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Developmental outcomes after neonatal surgery

Parents worry about the long-term effects of performing surgery on very young infants. Poorer developmental performance after cardiac surgery is well-documented, not surprising given the risk of cerebral hypoxia-ischaemia. But what about non-cardiac surgery? Authors from The Netherlands trawled the literature for studies where children with non-cardiac major congenital anomalies had been operated on up to 4 weeks post-term, and then had their development at 12 and 24 months assessed (Stolwijk L, et al. Pediatrics 2016. doi: 10.1542/peds.2015-1728). They found 23 studies involving almost 900 children. Those with known syndromic or chromosomal conditions were excluded. They were able to meta-analyse data on 500 children who had been assessed using Bayley Scales: cognitive delay was reported in 23%, with a significantly reduced mean developmental index of 92 (SD 13; p<0.001 compared to population norms). Factors increasing the risk included multiple anomalies, low birth weight and repeated surgery, but the risk remained when these were allowed for. Those with congenital diaphragmatic hernia did the worst. There was no difference between scores at 12 and 24 months, suggesting little recovery.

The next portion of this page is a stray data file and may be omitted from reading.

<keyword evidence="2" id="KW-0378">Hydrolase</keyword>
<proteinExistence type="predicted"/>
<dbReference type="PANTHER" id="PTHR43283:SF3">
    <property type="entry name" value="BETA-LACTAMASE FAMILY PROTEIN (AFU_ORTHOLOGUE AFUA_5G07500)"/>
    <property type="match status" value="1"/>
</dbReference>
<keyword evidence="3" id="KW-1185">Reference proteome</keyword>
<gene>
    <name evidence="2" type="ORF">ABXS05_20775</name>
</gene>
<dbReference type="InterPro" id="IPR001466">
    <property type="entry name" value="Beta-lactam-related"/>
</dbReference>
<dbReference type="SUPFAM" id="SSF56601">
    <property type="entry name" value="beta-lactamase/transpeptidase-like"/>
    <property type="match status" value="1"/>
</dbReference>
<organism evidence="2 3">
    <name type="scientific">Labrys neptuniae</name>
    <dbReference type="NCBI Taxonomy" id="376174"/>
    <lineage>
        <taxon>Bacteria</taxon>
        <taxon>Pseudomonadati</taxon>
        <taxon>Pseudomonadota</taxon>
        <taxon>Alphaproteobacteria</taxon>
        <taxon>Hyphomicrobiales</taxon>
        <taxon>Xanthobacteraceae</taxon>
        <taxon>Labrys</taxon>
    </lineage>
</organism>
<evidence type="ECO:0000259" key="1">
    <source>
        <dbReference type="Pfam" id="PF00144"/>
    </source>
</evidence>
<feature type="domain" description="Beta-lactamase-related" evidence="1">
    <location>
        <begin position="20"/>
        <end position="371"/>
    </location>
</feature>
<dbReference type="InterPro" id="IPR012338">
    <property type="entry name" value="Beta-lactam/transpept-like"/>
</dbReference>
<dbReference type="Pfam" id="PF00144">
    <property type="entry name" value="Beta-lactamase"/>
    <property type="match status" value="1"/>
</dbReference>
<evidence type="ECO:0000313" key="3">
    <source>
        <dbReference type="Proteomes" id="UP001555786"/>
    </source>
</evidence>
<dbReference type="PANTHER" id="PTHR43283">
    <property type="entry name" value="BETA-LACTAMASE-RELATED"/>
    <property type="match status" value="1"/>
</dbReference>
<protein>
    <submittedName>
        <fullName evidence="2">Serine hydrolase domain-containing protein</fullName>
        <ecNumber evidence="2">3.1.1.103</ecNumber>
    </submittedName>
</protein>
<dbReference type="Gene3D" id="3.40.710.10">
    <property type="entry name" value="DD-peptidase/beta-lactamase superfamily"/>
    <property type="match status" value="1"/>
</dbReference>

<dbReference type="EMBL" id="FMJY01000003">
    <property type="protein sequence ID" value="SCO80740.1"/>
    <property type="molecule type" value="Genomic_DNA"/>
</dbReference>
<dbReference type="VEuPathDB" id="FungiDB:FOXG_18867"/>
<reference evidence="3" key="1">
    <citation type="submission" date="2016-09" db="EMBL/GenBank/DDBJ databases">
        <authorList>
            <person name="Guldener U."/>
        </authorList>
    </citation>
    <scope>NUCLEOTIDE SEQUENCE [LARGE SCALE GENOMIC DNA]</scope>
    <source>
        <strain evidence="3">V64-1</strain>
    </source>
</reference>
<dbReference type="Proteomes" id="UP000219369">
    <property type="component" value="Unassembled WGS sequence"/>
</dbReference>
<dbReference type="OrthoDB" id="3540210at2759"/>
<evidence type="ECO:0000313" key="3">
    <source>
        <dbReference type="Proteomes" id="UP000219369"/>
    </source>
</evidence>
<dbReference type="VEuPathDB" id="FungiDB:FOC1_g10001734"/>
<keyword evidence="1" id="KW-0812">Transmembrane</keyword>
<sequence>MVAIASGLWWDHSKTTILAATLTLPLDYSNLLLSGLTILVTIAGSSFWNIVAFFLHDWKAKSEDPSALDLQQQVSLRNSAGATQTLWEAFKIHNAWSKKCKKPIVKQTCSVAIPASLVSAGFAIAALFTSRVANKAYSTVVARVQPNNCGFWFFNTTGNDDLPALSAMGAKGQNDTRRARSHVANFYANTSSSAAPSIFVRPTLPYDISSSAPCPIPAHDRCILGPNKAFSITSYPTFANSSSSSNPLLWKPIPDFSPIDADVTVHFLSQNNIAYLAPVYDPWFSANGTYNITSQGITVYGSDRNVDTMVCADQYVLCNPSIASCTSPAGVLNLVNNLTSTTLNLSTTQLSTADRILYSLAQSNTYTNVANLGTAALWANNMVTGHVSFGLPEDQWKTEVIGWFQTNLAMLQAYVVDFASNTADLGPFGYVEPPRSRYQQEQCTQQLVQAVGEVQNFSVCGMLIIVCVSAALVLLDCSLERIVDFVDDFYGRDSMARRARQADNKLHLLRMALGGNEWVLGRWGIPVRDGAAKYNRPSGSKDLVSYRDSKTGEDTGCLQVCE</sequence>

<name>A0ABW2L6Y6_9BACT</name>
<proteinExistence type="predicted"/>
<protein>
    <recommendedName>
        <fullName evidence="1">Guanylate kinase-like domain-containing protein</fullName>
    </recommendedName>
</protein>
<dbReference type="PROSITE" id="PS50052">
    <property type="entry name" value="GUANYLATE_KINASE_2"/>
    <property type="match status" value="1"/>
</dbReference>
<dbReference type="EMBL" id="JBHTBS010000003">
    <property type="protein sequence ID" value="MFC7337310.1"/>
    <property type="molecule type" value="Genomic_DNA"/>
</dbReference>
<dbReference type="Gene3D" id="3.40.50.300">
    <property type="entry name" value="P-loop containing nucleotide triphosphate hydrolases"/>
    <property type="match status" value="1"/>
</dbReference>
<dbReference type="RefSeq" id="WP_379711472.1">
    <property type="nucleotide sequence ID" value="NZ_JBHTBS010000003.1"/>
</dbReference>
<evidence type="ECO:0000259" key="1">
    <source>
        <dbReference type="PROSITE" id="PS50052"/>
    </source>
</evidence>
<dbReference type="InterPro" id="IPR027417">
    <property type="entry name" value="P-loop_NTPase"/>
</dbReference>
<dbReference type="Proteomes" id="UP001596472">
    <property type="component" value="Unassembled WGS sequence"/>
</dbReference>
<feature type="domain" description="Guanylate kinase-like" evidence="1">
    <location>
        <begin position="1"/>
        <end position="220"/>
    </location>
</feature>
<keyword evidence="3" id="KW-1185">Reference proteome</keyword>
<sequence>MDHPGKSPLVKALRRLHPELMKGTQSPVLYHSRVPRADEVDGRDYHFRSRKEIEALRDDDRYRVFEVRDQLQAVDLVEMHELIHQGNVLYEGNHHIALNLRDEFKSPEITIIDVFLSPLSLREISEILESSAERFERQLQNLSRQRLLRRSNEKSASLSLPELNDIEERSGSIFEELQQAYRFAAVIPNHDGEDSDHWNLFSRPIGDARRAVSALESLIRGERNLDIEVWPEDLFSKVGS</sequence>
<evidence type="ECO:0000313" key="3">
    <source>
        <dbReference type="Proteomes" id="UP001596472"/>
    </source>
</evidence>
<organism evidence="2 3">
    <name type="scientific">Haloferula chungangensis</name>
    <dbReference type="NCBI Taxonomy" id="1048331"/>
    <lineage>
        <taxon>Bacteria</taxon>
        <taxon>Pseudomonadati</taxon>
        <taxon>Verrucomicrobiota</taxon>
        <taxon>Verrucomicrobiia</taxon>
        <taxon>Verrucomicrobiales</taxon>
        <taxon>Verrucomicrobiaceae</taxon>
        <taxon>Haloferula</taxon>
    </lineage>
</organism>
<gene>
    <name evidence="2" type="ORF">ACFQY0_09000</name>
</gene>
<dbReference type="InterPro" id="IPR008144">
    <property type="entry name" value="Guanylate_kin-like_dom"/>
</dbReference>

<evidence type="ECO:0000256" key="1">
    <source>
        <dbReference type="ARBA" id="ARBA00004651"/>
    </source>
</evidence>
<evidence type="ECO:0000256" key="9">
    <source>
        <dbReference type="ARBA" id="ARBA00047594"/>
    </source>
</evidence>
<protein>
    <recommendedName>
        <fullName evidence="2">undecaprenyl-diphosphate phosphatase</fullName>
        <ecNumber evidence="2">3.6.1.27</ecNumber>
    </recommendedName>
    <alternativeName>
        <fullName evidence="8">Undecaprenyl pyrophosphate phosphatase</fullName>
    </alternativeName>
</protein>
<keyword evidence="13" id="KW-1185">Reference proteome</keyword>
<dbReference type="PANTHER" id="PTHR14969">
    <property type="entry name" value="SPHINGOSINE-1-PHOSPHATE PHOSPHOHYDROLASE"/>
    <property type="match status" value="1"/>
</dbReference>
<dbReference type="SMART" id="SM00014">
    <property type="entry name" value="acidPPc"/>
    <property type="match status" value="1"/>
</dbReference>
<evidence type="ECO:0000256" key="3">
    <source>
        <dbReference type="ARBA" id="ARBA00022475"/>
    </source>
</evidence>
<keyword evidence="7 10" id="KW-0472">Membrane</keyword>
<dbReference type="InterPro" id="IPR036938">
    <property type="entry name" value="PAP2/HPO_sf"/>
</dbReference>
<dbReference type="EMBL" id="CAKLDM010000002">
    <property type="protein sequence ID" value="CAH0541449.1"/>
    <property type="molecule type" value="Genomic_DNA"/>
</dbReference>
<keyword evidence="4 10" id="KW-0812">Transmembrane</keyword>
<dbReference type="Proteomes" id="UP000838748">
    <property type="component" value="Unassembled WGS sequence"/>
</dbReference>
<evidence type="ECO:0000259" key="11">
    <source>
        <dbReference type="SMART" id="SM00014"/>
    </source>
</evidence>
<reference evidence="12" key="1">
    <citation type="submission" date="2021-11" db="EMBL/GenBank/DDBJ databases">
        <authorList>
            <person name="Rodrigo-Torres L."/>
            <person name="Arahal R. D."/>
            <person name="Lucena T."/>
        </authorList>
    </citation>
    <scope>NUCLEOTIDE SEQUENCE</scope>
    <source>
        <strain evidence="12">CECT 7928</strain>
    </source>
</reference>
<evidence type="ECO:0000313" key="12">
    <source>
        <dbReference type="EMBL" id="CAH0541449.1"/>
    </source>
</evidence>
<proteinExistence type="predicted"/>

So is it the anaesthetic, the surgery or the condition itself? Or could it be that whatever went wrong …

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